This project focused on low-carbon energy deployment in Tomakomai City and the Iburi Subprefecture region of Hokkaido, Japan, involving Dr Leslie Mabon of Robert Gordon University and partners at the Research Institute of Innovative Technology for the Earth (RITE) in Kyoto. There was a particular focus on how informed citizens and key stakeholders in Tomakomai City and surrounding towns such as Muroran and Yubari viewed the decline of extractive industries such as oil and gas production, and on the potential for low-carbon energy technologies such as carbon dioxide capture and storage to facilitate the transition to a sustainable economic base. UK policy-makers, operators and scholars are commencing engagement with communities and other users of the environment as part of progress towards full-scale CCS deployment. Yet there are currently few global opportunities to study societal responses to actual large-scale CO2 storage projects – let alone existing examples of offshore CO2 storage of the kind planned for the UK. UKCCSRC funding allowed Dr Mabon to travel to Japan to work alongside researchers at RITE on the social dimensions of the Tomakomai project. Requested funding facilitated interviews with key stakeholders (e.g. fishing cooperatives, shipping companies, environmental organisations) and community members in Tomakomai itself, as well as participant observation in the community. Dr Mabon spent 2 months in Japan, to allow data processing, analysis and writing-up for publication alongside Japanese colleagues, as well as interchange on social science research methods for CCS across cultures. The timing of the proposed work – early 2016 – coincided with the commencement of CO2 injection at the Tomakomai site, meaning this research will also assess initial reactions to communication around storage monitoring.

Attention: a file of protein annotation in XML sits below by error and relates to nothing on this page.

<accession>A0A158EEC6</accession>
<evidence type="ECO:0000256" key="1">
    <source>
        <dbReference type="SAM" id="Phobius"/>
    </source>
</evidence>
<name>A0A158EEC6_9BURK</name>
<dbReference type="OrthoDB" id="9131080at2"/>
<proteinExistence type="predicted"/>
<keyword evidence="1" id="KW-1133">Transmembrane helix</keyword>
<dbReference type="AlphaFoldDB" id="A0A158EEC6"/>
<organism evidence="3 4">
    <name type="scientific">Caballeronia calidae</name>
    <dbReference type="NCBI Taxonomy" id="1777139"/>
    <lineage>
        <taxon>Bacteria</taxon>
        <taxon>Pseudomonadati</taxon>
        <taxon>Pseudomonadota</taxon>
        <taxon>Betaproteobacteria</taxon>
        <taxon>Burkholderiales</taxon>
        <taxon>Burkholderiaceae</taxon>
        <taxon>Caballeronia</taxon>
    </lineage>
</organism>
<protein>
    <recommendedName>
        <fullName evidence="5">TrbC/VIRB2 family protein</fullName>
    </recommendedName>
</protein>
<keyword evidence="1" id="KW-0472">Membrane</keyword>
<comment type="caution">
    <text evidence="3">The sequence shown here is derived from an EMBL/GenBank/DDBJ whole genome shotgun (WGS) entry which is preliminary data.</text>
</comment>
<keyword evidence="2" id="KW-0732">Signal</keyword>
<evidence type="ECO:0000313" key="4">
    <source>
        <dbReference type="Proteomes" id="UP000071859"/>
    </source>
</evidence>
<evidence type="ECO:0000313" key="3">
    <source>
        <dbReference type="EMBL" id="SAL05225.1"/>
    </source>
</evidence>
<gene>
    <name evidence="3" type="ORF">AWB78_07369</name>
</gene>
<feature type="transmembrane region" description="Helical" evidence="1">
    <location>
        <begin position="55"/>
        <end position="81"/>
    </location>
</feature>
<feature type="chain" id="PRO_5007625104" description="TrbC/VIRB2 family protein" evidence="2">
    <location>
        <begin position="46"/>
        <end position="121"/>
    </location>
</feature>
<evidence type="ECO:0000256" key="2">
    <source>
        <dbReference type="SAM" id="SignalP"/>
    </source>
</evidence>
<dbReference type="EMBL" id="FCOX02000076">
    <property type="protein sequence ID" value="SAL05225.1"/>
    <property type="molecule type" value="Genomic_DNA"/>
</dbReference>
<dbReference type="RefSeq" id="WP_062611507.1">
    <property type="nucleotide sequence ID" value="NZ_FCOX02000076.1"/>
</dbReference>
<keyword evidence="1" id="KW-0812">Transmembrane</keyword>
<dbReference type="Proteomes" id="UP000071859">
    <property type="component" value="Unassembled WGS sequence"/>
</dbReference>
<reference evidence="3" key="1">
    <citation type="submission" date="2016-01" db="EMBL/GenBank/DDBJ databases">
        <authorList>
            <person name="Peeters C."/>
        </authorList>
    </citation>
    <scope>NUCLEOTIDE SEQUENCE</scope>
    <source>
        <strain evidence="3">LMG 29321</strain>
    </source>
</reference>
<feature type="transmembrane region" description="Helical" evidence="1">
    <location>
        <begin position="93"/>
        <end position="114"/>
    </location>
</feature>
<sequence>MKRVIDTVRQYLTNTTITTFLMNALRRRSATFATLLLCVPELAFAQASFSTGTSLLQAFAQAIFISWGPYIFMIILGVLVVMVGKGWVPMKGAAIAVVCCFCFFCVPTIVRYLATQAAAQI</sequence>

Title: UK-Japan Network on Consensus-Based Environmental Governance

Funder: GB Sasakawa Foundation

Investigator: Dr Leslie Mabon (PI) (with Dr Natascha Mueller-Hirth (RGU); Dr Claire Haggett, Dr Mhairi Aitken, Dr Emily Creamer, Bregje van Veelen (University of Edinburgh); Dr Stephen Elstub (Newcastle University); Prof Taisuke Miyauchi, Dr Masatoshi Sasaoka, Dr Naoyuki Mikami (Hokkaido University); Dr Yasushi Maruyama (Nagoya University)).

GB Sasakawa Foundation funding initiated a network-based collaboration between academics in Scotland/northern England and Japan working on issues of environmental governance, with a common interest in consensus-based decision making. Two workshops were held, one in Sapporo in spring 2016 and one in Edinburgh in autumn 2016. Academics from the partner countries took part in exchange involving both presentation-based sessions and also visits to field sites in each other’s countries. Based on common themes and ideas – and interpersonal relations – established during the workshops, the aim is now to develop peer-reviewed publications and topics for larger funding applications.


Title: Stakeholder and public understandings of CO2-Enhanced Oil Recovery

Funder: SCCS Joint Industry Project

Investigator: Dr Leslie Mabon and Chris Littlecott

This project developed a series of policy scenarios for the future of the North Sea, and trialed them with relevant stakeholders and citizens in Aberdeen as well as other urban centres in the UK (Edinburgh, London). The overall aim was to assess the possibility for carbon dioxide enhanced oil recovery processes combined with carbon capture and storage technologies to balance up the challenges of North Sea oil production with meeting climate change objectives. In particular, the scenarios focused on the implications for Aberdeen and north-east Scotland in terms of industry, employment and the economy.